‘Navy station destroying water body that is home to large bird biodiversity in Mumbai’ | mumbai news | Hindustan Times
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‘Navy station destroying water body that is home to large bird biodiversity in Mumbai’

mumbai Updated: Nov 17, 2016 00:48 IST
Badri Chatterjee
Mumbai water body

Environmentalists said the navy station had been dumping garbage, including non-biodegradable material, like thermocol and polystyrene packing from their establishment, some of which is still floating on the surface of the pond identified as ‘Nausena Baug Lake’.(HT PHOTO )

Malad residents and environmentalists from the city have alleged that the Indian Navy Station (INS) Hamla, near Nau Sena Bagh, Malad (West), is in the process of reclaiming a pond located within the wetlands near Marve by pumping out water to dry the water body.

Residents said that the pump was installed last Sunday. They alleged that the Navy officials were drawing out the water using a suction hose. “We have observed naval personnel on Tuesday evening, in uniform, monitoring the pump and using camouflage techniques such as covering the pipes with white sheets to deliberately dry out the water body,” said Pradip D’Lima, a resident, adding that parts of the pond have already been leveled after the navy’s contractor dumped debris at the site.

The pumping out of water continued through the night. On Wednesday morning, at 6.45 am, it was noted that only 10% of the pond’s water level remains, i.e. 90% has been drawn out, said residents.

The covered hose of the water pump. (HT PHOTO )

HT had reported on October 29 that a first information report (FIR) was filed against the contractors employed by the Navy after the district collectorate took cognisance of the residents’ complaints. “While debris dumping was stopped, INS Hamla has started using devious methods to destroy the pond and its surrounding wetland,” said D’Lima.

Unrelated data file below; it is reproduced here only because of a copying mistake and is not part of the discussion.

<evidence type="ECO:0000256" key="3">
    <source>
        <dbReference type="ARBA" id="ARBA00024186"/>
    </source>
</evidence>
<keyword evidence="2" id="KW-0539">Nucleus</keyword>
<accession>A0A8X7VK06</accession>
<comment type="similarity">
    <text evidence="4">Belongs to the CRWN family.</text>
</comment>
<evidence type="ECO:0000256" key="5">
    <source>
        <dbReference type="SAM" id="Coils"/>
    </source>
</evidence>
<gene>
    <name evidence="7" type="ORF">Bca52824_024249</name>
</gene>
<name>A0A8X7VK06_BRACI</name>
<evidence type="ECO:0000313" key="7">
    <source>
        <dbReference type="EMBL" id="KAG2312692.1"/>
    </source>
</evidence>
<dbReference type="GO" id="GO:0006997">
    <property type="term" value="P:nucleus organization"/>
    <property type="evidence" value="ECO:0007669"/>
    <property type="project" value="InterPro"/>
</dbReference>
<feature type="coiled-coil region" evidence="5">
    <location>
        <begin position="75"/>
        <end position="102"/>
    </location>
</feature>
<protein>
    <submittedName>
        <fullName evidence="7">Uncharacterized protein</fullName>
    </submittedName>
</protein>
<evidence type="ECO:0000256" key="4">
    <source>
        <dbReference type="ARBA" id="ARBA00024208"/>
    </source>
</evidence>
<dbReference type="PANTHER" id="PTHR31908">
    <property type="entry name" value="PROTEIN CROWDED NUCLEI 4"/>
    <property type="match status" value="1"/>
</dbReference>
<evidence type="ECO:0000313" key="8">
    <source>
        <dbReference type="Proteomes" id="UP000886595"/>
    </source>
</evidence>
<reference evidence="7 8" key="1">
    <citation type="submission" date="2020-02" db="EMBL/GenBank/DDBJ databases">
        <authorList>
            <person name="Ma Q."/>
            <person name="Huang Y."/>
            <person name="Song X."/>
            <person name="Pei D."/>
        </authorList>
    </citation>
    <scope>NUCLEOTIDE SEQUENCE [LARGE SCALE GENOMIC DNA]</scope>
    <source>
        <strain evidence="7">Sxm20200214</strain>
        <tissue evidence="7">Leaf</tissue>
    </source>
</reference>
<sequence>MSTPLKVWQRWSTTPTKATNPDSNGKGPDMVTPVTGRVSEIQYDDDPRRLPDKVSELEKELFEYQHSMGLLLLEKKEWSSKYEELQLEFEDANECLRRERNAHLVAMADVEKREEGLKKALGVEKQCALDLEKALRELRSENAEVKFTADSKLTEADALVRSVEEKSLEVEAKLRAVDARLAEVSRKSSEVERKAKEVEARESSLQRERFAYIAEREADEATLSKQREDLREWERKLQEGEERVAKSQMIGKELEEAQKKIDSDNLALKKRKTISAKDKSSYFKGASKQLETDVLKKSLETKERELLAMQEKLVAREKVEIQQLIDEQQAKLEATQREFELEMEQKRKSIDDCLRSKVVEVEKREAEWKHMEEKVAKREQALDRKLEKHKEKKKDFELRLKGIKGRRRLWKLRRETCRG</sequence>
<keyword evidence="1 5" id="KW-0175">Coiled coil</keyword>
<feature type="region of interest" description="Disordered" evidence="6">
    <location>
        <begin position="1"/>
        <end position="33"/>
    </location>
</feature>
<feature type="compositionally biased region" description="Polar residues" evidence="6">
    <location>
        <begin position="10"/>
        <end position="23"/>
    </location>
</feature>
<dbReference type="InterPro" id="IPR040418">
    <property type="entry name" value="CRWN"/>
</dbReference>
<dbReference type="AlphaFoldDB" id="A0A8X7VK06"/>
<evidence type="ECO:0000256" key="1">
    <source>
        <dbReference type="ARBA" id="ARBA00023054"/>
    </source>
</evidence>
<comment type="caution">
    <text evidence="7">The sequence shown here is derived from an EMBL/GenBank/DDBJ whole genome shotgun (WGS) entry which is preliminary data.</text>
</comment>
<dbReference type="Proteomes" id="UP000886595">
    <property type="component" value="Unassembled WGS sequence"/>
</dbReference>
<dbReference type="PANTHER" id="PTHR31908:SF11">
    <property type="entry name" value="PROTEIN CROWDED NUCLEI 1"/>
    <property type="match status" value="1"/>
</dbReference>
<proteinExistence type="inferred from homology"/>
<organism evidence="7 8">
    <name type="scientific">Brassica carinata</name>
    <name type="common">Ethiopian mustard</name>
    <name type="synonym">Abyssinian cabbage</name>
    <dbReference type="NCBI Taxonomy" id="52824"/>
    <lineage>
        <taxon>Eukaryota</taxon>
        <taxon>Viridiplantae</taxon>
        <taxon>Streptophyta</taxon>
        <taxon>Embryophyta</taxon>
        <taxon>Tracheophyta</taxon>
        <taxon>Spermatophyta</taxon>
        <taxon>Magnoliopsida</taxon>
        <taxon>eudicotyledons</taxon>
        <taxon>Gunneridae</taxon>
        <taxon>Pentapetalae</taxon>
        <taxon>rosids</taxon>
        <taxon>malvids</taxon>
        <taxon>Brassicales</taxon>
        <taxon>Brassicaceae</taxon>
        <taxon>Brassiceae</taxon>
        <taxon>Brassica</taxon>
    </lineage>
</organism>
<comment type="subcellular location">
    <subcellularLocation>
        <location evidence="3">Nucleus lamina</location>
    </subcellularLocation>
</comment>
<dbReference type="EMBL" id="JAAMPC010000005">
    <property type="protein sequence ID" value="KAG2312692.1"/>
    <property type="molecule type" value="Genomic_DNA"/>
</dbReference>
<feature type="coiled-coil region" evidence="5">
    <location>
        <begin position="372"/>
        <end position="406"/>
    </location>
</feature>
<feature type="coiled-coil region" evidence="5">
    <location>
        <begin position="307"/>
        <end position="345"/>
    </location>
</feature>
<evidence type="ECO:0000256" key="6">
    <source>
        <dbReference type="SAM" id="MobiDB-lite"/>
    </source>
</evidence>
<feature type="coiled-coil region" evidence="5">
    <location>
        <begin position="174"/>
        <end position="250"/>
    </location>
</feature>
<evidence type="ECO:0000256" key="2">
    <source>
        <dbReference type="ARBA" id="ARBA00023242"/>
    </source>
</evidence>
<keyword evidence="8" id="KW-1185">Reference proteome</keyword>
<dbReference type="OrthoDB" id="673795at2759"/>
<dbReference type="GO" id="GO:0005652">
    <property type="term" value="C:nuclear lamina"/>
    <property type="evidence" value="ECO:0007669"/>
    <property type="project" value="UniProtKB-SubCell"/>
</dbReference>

The allegations have been made a part of an affidavit filed in the Bombay high court (HC) a week ago by environmentalists from NGOs including Vanashakti, New Link Road Residents’ Forum (NLRRF) and residents of the area. “We filed an affidavit citing the violation and incorporated studies that have found the presence of large biodiversity of birds, whose habitat will be destroyed if the reclamation continues,” said the lawyer representing the environmentalists. “The court needs to direct the recently constituted wetland preservation committee to look into the matter.”

Noting the public interest litigation (PIL) filed by Bombay Environment Action Group — an NGO in Mumbai — in 2005, the HC banned the destruction of state-wide mangroves and construction within 50m of them. After Vanashakti filed another PIL, the HC banned all reclamation and construction on wetlands in 2014.

The affidavit incorporated a study carried out this August by NGO Greenline that identified the pond as ‘Nausena Baug Lake’. “This freshwater lake is one of the major wetlands. It acts as a support system for the mangroves. It is identified in the 2009 report by World Wildlife Fund-India as a medium-sized lake in Aksa, which is being used for disposal of garbage and sewage,” read the report that identified 20 bird species, which included a number of protected migratory wetland birds.